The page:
Reel Talk: “Don’t Worry Darling” falters as feminist magnus opus


Harry Styles is in “Don’t Worry Darling,” and that’s about it. When everyone heard that Styles *gasp* would be in a movie *GASP* directed by Olivia Wilde *GASP* with Florence Pugh *GASP*, there was palpable excitement. However, following the actual release of the movie, the hype started to falter and wane. 

​​”Don’t Worry Darling” follows the story of the housewife Alice — played by Pugh — and her husband Jack — played by Styles — as she slowly realizes that the picturesque life she enjoys is a simulation that Jack has unwillingly placed her into. The town where the pair live, Victory, is actually an elaborate fabrication created by the Victory Project, a radical fringe group focused on giving men the lives and wives they “deserve.”

Styles, the supposed centerpiece of the movie, doesn’t deliver on the promise of being the leading man that “Don’t Worry Darling” desperately needs. His performance, although not lacking in intensity or appeal, feels shallow and without nuance. The scene poised to be his character’s emotional apex feels like the work of someone who watched a “Top 10 Best Acting Performances” TikTok and decided to try their hand. 

Styles being cast as the lead in a movie about the problematic aspects of male control presents a quandary within itself. His “one-of-the-good-ones” and  “white-boy-of-the-month” status adds a layer that the film fails to contend adequately with. Styles is too nice for this role. Even though his character Jack steals his girlfriend Alice’s agency and life from her, he’s still a doting husband and a loyal partner within the nondescript retro simulation of Victory. If this choice is some kind of intentional meta-commentary on the seductive power of celebrity even in the face of obvious evil, it gets lost in translation.

Style’s performance feels especially flat next to Pugh, whose performance is imbued with barely contained desperation. Although her character, Alice, isn’t fully developed in any sense (we know nothing about her beliefs or ambitions, just that she was a surgeon and enjoyed it), Pugh is able to imbue her with some semblance of humanity, seemingly through sheer force of will. It’s as if the emotions we see claw their way out, pushing to and past the edges of the screen, whereas Styles feels more like a conveyor belt of attractiveness and good-guy placation. 

“Don’t Worry Darling” definitely delivers on its promise of a visually decadent and cohesive experience. Set Decorator Rachael Ferrara, Costume Designer Arianna Phillips and Art Directors Mary Florence Brown and Erika Toth deserve praise for giving us the one unimpeachable thing about the film: its aesthetic. Everything fits in a way that perfectly balances perfectionist satisfaction and feeling of carbon-copy uneasiness. The costumes and styling convey a sense of timelessness; there’s 1940s waves, 1960s beehives, and 1970s blowouts. Watching the immaculately coiffed women float around in kitten heels, harmonious but just a beat incongruous, you get the sense that they’re all emulating something monolithic yet nonexistent. Additional details like live clothing models in glass cases, crisp white walls and the omnipresence of a blinding California sun bring it all together.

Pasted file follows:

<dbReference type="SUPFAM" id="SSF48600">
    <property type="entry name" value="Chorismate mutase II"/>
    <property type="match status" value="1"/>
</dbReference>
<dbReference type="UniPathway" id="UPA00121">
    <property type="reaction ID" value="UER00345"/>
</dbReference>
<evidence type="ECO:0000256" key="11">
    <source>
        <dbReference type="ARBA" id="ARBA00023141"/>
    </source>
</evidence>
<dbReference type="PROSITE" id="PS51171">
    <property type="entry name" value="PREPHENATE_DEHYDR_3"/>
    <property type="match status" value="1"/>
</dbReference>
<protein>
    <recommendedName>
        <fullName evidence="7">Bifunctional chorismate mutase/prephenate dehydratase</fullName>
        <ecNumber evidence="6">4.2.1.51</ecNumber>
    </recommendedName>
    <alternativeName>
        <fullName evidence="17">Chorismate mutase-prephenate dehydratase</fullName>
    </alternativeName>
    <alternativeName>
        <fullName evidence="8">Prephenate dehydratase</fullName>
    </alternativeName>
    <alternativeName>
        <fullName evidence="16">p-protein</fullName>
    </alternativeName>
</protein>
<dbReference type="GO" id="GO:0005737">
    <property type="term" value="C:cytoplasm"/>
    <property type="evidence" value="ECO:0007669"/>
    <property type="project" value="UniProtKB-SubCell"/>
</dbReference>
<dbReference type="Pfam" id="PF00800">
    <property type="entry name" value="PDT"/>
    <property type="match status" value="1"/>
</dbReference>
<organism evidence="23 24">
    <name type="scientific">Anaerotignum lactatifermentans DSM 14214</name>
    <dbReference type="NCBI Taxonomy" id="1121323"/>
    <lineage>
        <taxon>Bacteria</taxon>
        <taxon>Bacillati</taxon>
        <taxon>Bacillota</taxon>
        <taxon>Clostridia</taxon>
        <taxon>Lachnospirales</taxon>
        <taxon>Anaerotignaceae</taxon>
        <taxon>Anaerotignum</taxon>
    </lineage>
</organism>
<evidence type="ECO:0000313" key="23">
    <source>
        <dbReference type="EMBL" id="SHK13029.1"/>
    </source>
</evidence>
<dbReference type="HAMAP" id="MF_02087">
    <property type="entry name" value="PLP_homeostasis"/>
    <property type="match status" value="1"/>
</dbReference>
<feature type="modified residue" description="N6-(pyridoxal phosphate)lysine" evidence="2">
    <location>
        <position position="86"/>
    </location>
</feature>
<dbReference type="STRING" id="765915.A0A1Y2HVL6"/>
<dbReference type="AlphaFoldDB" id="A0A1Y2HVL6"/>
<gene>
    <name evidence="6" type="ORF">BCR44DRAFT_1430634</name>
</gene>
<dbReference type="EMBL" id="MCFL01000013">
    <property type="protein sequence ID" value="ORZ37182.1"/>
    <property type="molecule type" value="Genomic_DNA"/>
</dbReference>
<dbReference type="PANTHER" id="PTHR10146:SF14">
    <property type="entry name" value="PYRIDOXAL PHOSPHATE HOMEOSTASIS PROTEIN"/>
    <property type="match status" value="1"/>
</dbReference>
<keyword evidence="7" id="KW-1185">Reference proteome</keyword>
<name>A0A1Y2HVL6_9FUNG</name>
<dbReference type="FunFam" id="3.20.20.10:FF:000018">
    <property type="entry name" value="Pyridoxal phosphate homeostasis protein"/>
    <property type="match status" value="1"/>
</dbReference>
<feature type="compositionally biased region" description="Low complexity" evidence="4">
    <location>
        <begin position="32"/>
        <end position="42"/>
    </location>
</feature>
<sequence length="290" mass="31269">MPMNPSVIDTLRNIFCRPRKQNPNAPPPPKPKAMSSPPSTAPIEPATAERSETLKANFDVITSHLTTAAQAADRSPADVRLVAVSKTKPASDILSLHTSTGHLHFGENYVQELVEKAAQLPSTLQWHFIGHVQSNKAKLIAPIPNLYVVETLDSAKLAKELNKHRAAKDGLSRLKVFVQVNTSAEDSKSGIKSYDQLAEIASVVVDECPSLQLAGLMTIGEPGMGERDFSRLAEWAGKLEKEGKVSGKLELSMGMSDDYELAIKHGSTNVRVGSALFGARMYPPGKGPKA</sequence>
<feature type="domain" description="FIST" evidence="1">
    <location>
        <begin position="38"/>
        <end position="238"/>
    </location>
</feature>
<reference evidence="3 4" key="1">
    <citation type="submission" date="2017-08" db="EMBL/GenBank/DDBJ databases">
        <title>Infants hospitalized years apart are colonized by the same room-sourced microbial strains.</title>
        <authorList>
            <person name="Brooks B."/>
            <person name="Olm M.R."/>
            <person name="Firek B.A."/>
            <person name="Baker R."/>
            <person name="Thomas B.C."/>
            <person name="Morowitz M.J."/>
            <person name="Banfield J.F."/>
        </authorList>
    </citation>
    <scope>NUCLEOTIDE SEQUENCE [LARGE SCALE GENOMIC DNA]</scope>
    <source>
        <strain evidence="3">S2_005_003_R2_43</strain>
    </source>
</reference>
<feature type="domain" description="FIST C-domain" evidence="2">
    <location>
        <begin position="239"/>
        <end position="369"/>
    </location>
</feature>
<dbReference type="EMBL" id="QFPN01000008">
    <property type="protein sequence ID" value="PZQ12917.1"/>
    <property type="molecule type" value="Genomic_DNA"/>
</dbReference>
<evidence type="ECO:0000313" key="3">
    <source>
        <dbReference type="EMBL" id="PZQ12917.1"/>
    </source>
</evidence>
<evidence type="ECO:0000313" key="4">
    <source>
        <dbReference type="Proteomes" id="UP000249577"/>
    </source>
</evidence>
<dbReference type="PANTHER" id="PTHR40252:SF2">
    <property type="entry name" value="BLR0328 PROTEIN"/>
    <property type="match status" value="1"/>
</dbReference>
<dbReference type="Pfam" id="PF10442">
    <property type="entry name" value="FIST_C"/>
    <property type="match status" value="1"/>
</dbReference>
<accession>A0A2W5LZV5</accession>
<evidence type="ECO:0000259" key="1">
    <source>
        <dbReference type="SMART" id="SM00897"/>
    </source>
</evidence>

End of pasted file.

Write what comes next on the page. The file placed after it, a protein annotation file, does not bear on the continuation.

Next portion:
One would think that in a movie where visuals are such an obvious focus of the production process, the visuals would be trusted to do a majority of the world-building. This is not the case of “Don’t Worry Darling.” The first hour is almost entirely exposition — it dwells on the minutiae of the Victory Project, gives us sweeping sunny views of the peaceful daily life of its cast of characters. “Don’t Worry Darling” either doesn’t trust the visual elements to hold their own or would prefer to luxuriate in the banality of the archaic realm of domesticity that it claims to abhor, and it wastes our time in the process. 

When visual storytelling is utilized, it’s beaten into us with a metal bat. The eye symbolism used to convey the ubiquity of the Victory Project’s control emerges too late, too abruptly and is ground into us too incessantly to feel nuanced or even artistic. The plane seen throughout the movie and featured heavily in the promotional materials makes some sparse and vacant appearances, but nothing enough to sink your teeth into. 

“Don’t Worry Darling” was originally framed as a feminist magnum opus, a spiritual successor to “Booksmart” and a shinier, more modern “Stepford Wives” for a new wave of feminists.  But unfortunately, something about it just doesn’t deliver. Wilde originally impressed the importance of female pleasure and the “female gaze” in the film, but this pleasure happens in a situation where the female character is essentially devoid of true agency. The film centers on the evilness of the men putting these women in the Victory Project but neglects to contend with the possibility of evil once they’re there. 

The film exists in its own kind of fantasy and relishes in a world in which the men who would rob women of their agency and force them into a simulation would treat them humanely once they have the upper hand. The couples we see in Victory are all at least amicable, if not perfect; there’s never an allusion to coercion within the simulation, just the coercion to get them into it. The kind of “safe violence,” that would lead a man to put a woman in a simulation, but not to mistreat her inside said simulation, reveals a weakness within the film. Violence against women is up for consideration, sure, as long as it’s clean, novel and reversible once you blink. 

Most of the issues with “Don’t Worry Darling” fall along the same fault lines — if there was ever an intellectual, groundbreaking movie to be made here, this isn’t it.


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